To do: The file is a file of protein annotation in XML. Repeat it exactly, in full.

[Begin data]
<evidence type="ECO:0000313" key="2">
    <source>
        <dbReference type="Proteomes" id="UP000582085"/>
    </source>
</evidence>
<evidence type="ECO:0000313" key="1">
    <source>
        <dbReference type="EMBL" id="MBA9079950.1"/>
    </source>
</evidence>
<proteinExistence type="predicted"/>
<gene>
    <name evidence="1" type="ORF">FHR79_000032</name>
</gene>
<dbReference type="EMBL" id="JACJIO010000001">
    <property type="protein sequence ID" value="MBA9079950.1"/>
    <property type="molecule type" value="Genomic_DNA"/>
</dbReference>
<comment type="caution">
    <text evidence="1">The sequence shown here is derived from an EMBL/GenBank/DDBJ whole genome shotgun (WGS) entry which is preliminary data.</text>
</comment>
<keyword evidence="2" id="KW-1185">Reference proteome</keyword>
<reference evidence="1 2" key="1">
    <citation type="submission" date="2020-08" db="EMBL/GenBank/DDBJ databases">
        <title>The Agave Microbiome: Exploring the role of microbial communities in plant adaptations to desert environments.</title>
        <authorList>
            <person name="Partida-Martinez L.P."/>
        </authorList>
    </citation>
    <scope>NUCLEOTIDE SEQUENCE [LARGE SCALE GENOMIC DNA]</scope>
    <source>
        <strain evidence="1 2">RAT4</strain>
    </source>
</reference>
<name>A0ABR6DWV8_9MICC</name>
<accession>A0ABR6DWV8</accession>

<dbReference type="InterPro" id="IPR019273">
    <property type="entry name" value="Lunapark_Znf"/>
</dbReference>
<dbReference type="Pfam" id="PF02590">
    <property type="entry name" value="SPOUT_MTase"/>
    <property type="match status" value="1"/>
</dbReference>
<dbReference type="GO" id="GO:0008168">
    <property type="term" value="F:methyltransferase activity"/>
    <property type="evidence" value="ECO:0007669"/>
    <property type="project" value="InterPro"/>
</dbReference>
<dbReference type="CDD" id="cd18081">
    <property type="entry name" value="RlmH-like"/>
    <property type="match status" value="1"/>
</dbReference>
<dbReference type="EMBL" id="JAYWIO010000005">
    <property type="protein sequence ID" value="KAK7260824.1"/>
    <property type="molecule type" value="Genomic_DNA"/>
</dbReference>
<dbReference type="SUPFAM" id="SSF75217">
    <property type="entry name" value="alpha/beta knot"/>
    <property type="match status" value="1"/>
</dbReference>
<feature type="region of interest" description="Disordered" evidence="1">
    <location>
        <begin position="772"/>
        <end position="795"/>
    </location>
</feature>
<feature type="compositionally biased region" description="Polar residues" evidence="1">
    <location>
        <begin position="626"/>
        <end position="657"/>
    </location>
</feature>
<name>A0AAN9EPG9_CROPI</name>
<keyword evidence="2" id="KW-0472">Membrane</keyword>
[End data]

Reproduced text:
<evidence type="ECO:0000313" key="2">
    <source>
        <dbReference type="Proteomes" id="UP000582085"/>
    </source>
</evidence>
<evidence type="ECO:0000313" key="1">
    <source>
        <dbReference type="EMBL" id="MBA9079950.1"/>
    </source>
</evidence>
<proteinExistence type="predicted"/>
<gene>
    <name evidence="1" type="ORF">FHR79_000032</name>
</gene>
<dbReference type="EMBL" id="JACJIO010000001">
    <property type="protein sequence ID" value="MBA9079950.1"/>
    <property type="molecule type" value="Genomic_DNA"/>
</dbReference>
<comment type="caution">
    <text evidence="1">The sequence shown here is derived from an EMBL/GenBank/DDBJ whole genome shotgun (WGS) entry which is preliminary data.</text>
</comment>
<keyword evidence="2" id="KW-1185">Reference proteome</keyword>
<reference evidence="1 2" key="1">
    <citation type="submission" date="2020-08" db="EMBL/GenBank/DDBJ databases">
        <title>The Agave Microbiome: Exploring the role of microbial communities in plant adaptations to desert environments.</title>
        <authorList>
            <person name="Partida-Martinez L.P."/>
        </authorList>
    </citation>
    <scope>NUCLEOTIDE SEQUENCE [LARGE SCALE GENOMIC DNA]</scope>
    <source>
        <strain evidence="1 2">RAT4</strain>
    </source>
</reference>
<name>A0ABR6DWV8_9MICC</name>
<accession>A0ABR6DWV8</accession>

<dbReference type="InterPro" id="IPR019273">
    <property type="entry name" value="Lunapark_Znf"/>
</dbReference>
<dbReference type="Pfam" id="PF02590">
    <property type="entry name" value="SPOUT_MTase"/>
    <property type="match status" value="1"/>
</dbReference>
<dbReference type="GO" id="GO:0008168">
    <property type="term" value="F:methyltransferase activity"/>
    <property type="evidence" value="ECO:0007669"/>
    <property type="project" value="InterPro"/>
</dbReference>
<dbReference type="CDD" id="cd18081">
    <property type="entry name" value="RlmH-like"/>
    <property type="match status" value="1"/>
</dbReference>
<dbReference type="EMBL" id="JAYWIO010000005">
    <property type="protein sequence ID" value="KAK7260824.1"/>
    <property type="molecule type" value="Genomic_DNA"/>
</dbReference>
<dbReference type="SUPFAM" id="SSF75217">
    <property type="entry name" value="alpha/beta knot"/>
    <property type="match status" value="1"/>
</dbReference>
<feature type="region of interest" description="Disordered" evidence="1">
    <location>
        <begin position="772"/>
        <end position="795"/>
    </location>
</feature>
<feature type="compositionally biased region" description="Polar residues" evidence="1">
    <location>
        <begin position="626"/>
        <end position="657"/>
    </location>
</feature>
<name>A0AAN9EPG9_CROPI</name>
<keyword evidence="2" id="KW-0472">Membrane</keyword>